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Skeletal Muscle Disorders

Muscular Dystrophies


Myopathies are diseases that affect muscles connected to bones (called skeletal muscles), such as the biceps in the upper arm and the quadriceps in the thigh. Myopathies can be caused by inherited genetic defects (e.g., muscular dystrophies), or by endocrine, inflammatory (e.g., polymyositis), and metabolic disorders.

Nearly all types of myopathy produce weakening and atrophy of skeletal muscles, especially those muscles closest to the center of the body (called the proximal muscles), such as the thigh and shoulder muscles. Muscles further from the center of the body (called the distal muscles), such as those in the hands and feet, are generally affected less often.

Some myopathies, such as the muscular dystrophies, usually develop at an early age, and others develop later in life. Some conditions worsen over time and do not respond well to treatment and others are treatable and othe remain stable. When few treatments are available that address the root cause of the disease, the myopathy is labeled "nonspecific muscle myopathy."

Incidence and Prevalence

Worldwide incidence of inheritable myopathies is about 14%. Of all inheritable myopathyies, central core disease accounts for 16% of cases; nemaline rod myopathy accounts for 20%; centronuclear myopathy accounts for 14%; and multicore myopathy accounts for 10%.

Prevalence of muscular dystrophy is higher in males. In the United States, Duchenne MD and Becker MD occur in approximately 1 in 3300 boys. Overall incidence of muscular dystrophy is about 63 per 1 million.

Worldwide incidence of inflammatory myopathies (e.g., dermatomyositis, polymyositis) is about 5–10 per 100,000 people. These disorders are more common in women.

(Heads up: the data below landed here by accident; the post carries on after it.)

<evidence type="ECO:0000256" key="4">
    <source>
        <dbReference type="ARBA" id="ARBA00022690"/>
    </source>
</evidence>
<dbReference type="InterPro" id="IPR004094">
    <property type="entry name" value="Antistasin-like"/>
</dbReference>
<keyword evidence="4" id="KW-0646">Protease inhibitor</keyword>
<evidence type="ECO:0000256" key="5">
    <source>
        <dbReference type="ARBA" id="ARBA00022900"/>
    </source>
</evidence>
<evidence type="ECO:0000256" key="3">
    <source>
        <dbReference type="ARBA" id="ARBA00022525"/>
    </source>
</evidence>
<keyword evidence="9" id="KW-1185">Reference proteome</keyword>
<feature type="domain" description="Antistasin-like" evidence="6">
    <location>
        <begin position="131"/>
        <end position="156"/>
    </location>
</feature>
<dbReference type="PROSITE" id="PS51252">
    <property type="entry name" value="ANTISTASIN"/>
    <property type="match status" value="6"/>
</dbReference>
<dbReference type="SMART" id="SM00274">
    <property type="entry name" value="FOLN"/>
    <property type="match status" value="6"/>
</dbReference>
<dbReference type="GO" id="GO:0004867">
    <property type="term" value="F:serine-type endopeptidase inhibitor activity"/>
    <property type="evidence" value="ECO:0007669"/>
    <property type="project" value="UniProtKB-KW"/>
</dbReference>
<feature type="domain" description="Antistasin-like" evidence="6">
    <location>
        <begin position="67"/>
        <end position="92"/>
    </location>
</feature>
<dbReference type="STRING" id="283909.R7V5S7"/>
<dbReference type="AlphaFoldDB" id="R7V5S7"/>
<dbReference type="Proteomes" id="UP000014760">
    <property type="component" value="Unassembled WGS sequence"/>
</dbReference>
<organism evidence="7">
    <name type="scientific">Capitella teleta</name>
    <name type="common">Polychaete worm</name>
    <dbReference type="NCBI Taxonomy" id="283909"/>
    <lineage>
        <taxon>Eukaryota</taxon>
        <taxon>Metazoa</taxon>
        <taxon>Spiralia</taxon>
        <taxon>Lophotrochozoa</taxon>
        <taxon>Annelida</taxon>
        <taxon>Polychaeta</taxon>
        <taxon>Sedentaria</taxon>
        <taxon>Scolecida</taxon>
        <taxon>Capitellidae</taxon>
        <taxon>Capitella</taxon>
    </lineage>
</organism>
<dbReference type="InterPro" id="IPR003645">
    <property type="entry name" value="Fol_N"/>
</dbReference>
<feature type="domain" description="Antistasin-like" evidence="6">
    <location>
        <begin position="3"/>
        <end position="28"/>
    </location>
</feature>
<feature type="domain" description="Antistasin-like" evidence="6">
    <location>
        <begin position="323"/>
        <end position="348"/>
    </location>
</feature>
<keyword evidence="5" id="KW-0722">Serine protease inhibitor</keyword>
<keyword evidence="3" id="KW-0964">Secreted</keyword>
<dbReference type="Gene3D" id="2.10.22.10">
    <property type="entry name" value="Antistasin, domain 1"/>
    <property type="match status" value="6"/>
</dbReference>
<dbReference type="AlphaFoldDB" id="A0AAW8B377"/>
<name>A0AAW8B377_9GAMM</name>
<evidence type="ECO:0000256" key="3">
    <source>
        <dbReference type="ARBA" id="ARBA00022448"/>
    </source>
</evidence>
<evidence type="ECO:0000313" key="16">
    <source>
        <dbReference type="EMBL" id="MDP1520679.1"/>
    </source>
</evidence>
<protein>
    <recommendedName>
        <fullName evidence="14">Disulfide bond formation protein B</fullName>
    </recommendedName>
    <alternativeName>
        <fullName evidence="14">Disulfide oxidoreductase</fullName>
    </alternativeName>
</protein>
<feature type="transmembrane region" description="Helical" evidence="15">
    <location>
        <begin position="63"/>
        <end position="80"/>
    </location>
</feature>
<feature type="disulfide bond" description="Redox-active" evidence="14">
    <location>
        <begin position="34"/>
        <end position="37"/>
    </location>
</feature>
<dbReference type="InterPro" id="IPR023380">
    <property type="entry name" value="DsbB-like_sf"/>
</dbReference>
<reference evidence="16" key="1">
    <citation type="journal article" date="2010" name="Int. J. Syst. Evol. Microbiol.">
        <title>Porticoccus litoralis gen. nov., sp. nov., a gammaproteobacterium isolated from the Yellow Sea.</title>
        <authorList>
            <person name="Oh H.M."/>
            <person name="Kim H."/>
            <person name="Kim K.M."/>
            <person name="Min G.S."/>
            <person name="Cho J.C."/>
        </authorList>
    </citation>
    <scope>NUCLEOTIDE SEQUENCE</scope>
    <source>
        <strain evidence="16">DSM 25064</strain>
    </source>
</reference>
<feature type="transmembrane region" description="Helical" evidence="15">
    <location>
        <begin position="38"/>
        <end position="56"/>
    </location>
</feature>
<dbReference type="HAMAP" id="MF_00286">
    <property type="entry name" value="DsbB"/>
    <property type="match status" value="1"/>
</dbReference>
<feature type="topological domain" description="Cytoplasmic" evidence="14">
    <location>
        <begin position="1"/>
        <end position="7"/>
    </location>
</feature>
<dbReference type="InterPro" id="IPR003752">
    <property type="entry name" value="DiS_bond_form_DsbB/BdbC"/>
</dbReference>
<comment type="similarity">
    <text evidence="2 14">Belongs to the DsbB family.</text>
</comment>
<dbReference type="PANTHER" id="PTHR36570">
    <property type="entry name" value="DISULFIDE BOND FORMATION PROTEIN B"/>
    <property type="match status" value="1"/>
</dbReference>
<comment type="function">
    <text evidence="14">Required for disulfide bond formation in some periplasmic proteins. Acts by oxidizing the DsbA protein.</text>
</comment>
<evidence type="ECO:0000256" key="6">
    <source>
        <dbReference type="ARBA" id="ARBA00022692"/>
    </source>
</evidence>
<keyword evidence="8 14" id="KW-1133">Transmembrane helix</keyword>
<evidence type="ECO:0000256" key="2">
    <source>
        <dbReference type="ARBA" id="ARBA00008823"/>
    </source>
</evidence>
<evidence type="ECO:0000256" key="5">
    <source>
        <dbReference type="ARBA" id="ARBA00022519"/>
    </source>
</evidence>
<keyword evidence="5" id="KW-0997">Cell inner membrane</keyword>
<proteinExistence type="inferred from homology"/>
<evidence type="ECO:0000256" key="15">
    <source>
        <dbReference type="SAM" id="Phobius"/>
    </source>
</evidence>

Incidence and prevalence of endocrine and metabolic myopathies are unknown. Corticosteroid myopathy is the most common type of endocrine myopathy and endocrine disorders are more common in women than in men. Metabolic myopathies are rare, but diagnosis of these conditions is increasing in the United States.

Types of Inhertiable Myopathy

The inheritable myopathies—muscular dystrophies, congenital myopathies, periodic paralysis—are caused by genetic defects that result in the absence or malformation of a protein essential for normal muscle function.

A genetic defect is an error in the sequence of genes in a person's DNA. The production of proteins that help form the human body is governed by codes in the DNA. For example, the segment of DNA that contains the coding sequence for dystrophin, a protein found in skeletal and heart muscle, is known as the gene for dystrophin.

Genes reside on chromosomes, which are made up of DNA. Humans normally have a total of 46 chromosomes, or 23 pairs: one set of chromosomes comes from the mother, one from the father. One of those 23 pairs of chromosomes is made up of the 2 chromosomes that determine a person's sex: a woman has 2 X chromosomes, and a man has 1 X chromosome and 1 Y chromosome. Autosomal genes are found on all but the X and Y chromosomes.

Inheritable genetic defects are either autosomal or X-linked (on the X chromosome), and dominant or recessive. If a gene is dominant, only one defective copy will cause disease. So a child who inherits one defective gene from either parent will have the disease. Most inherited myopathies are caused by an autosomal dominant genetic defect.

The muscular dystrophies, however, are caused by defective recessive X-linked genes. Both copies of a recessive X-linked gene must be defective in order for a girl to inherit the disease. This rarely occurs. Because boys have only one X-chromosome, a defective recessive x-linked gene will cause them to have the disease. This is why the muscular dystrophies and other diseases caused by recessive X-linked genetic defects affect only boys.